McPherson’s interest was piqued, and he spent several years tinkering to improve the effect. The goal was to coat lenses with special materials that act as “notch filters,” precisely blocking some of the wavelengths of light that overlap too heavily in the cones of people with red-green colorblindness and cause confusion. This increases the difference between red and green, making many colors look more saturated and easier to distinguish.
One challenge to this effort is that there are many different genetic mutations that cause red-green colorblindness, which comes in various versions and degrees. EnChroma makes two different types of its glasses, but those rough categories can’t cover the disorder’s whole range. The company’s online test found that I have a mild defect in my green cones, which jibes with my perception of my perception. (Scientists pooh-pooh these at-home tests because they’re subject to lots of variation in monitors and lighting conditions, but they may be good enough to get a rough read on your vision.) Since my CVD is apparently not severe, my color vision simply may not have that much room to improve. Mild CVD, mild improvement, mild wow factor.
But colors are a lot more than what happens in cones. They’re not facts reported from our retinas; they’re thoughts, created in our brains, incorporating the signals moving upstream from our eyes with other information from memory, expectation, and context. Exactly how this disparate data is combined to make a single cohesive experience of color is a great ongoing mystery. It may also help explain why people have different reactions to EnChroma’s glasses.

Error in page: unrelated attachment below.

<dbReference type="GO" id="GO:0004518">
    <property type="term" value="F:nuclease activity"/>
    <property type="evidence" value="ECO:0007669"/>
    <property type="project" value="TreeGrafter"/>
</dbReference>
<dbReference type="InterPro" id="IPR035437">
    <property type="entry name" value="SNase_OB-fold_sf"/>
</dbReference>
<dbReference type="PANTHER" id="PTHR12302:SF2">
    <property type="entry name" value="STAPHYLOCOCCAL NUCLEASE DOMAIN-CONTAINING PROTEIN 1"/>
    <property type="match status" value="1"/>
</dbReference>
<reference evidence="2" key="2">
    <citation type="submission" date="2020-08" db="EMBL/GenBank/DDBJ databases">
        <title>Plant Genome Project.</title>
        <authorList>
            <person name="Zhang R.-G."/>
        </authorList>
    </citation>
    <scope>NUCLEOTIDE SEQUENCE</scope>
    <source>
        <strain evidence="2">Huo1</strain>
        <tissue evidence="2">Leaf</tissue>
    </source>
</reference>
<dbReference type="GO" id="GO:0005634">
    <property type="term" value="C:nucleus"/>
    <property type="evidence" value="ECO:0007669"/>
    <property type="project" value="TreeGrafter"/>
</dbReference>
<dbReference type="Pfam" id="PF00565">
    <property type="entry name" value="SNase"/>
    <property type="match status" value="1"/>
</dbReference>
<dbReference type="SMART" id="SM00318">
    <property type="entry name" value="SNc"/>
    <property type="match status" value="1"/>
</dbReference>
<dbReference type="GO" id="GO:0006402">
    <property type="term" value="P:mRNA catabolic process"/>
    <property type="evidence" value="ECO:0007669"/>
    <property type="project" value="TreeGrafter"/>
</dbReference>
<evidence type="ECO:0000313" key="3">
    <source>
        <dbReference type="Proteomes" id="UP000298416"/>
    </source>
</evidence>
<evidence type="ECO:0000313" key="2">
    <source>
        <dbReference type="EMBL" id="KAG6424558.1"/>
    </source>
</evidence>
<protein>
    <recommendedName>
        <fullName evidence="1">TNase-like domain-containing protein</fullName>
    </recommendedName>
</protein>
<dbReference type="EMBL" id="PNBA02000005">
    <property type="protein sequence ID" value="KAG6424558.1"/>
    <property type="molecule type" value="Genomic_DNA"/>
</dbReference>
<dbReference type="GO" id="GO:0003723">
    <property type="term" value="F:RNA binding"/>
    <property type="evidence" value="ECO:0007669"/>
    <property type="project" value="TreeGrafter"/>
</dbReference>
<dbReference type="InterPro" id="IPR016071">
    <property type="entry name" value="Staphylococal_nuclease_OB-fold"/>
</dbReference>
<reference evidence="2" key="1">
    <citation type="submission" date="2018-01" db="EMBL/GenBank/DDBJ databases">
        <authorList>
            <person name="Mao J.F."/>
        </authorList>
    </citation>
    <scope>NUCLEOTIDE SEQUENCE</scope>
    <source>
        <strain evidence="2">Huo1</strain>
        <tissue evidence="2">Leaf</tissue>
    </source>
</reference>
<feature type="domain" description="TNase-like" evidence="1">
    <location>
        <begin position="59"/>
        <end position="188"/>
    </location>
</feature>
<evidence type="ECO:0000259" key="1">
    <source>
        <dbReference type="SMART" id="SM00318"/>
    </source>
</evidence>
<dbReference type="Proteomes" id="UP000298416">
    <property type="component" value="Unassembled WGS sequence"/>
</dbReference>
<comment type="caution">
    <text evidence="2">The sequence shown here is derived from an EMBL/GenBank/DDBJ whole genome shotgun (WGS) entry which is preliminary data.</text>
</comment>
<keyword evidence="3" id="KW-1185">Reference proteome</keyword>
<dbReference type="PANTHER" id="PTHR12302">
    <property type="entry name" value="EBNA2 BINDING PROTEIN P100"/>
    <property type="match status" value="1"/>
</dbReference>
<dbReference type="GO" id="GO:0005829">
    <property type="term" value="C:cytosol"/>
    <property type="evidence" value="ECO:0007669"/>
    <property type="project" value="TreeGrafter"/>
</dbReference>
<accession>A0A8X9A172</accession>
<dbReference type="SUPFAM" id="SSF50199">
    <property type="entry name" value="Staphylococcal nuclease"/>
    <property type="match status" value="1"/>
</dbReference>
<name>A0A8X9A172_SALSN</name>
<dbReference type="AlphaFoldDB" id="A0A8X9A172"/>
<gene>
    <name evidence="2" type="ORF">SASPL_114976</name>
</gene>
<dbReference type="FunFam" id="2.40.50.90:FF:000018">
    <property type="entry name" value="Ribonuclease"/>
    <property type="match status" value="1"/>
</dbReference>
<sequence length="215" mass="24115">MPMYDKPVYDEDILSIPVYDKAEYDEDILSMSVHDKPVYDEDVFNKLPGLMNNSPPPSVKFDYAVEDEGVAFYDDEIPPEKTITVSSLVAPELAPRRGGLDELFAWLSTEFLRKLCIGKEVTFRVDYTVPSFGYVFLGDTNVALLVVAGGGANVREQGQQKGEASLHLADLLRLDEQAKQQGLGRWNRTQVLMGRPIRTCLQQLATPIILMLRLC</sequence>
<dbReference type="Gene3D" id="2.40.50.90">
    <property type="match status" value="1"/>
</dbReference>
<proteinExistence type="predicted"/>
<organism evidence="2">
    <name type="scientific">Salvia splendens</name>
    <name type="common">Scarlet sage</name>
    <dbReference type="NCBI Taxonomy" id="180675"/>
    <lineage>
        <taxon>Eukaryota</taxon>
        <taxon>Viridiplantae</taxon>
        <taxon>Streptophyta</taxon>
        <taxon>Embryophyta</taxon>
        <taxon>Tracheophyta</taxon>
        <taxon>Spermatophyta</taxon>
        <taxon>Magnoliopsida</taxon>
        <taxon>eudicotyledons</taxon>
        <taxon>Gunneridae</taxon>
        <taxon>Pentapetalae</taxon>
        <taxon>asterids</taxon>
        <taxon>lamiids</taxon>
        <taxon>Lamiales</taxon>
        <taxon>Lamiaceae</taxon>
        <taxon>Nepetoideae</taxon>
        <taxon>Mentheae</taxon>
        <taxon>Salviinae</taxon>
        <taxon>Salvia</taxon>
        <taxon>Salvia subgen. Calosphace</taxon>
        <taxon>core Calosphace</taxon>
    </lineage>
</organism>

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One of the most important aspects of human vision is color constancy. If you look at an orange in the cool, white light of midday, in the golden light of the setting sun, or in the very warm tones of a fireside, your eyes will receive very different combinations of wavelengths—yet it will look essentially the same reliable orange in every setting.
Scientists have been trying to explain how this happens for more than a century. Some of the leading explanations say color constancy works like the way that cameras automatically find a photo’s “white balance”: By looking at a scene, we deduce the color of the overall lighting and then discount that bias to figure out the underlying colors of what we’re looking at. Other research suggests that memory also plays a role. For instance, banana-shaped outlines have been shown to be perceived as slightly yellow, even if they’re completely neutral-colored. Rosa Lafer-Sousa, a Ph.D. student researching color vision at MIT, says color constancy likely depends on several different processes happening in different parts of the brain, which then combine to produce an overall judgment of color.
However it comes about, color constancy is generally accurate and consistent between people—generally. But consider “the dress,” the subject of a photo that monopolized the internet for several days in late February of 2015. Some swore the dress was clearly blue with black lace; others insisted, just as adamantly, that it was white with gold lace. As in the Civil War, even families were divided. Kanye West saw blue and black, Kim Kardashian saw white and gold (and wondered which of them was colorblind).
Many commenters were shaken by the fact that the people around them could see colors so differently. One of the very first people to see the photo posted it on Facebook, writing, “Is this dress white or gold, or blue and black? Me and my friends can’t agree and we are freaking the fuck out. … I CAN’T HANDLE THIS.”
Color scientists had never seen an image that provoked such divergent responses, and they’ve been unable to create another one since. They say the photo’s inscrutability had to do with its poor quality and unclear lighting conditions. If you assumed the dress was in a warm, artificial light, you would discount some of the reddish light and conclude it was blue and black; if you assumed it was in daylight, you would discount some of the blue tones and conclude it was white and gold. People latched on to incomplete scraps, and based on how they processed the scene, they could settle on either of two very different explanations.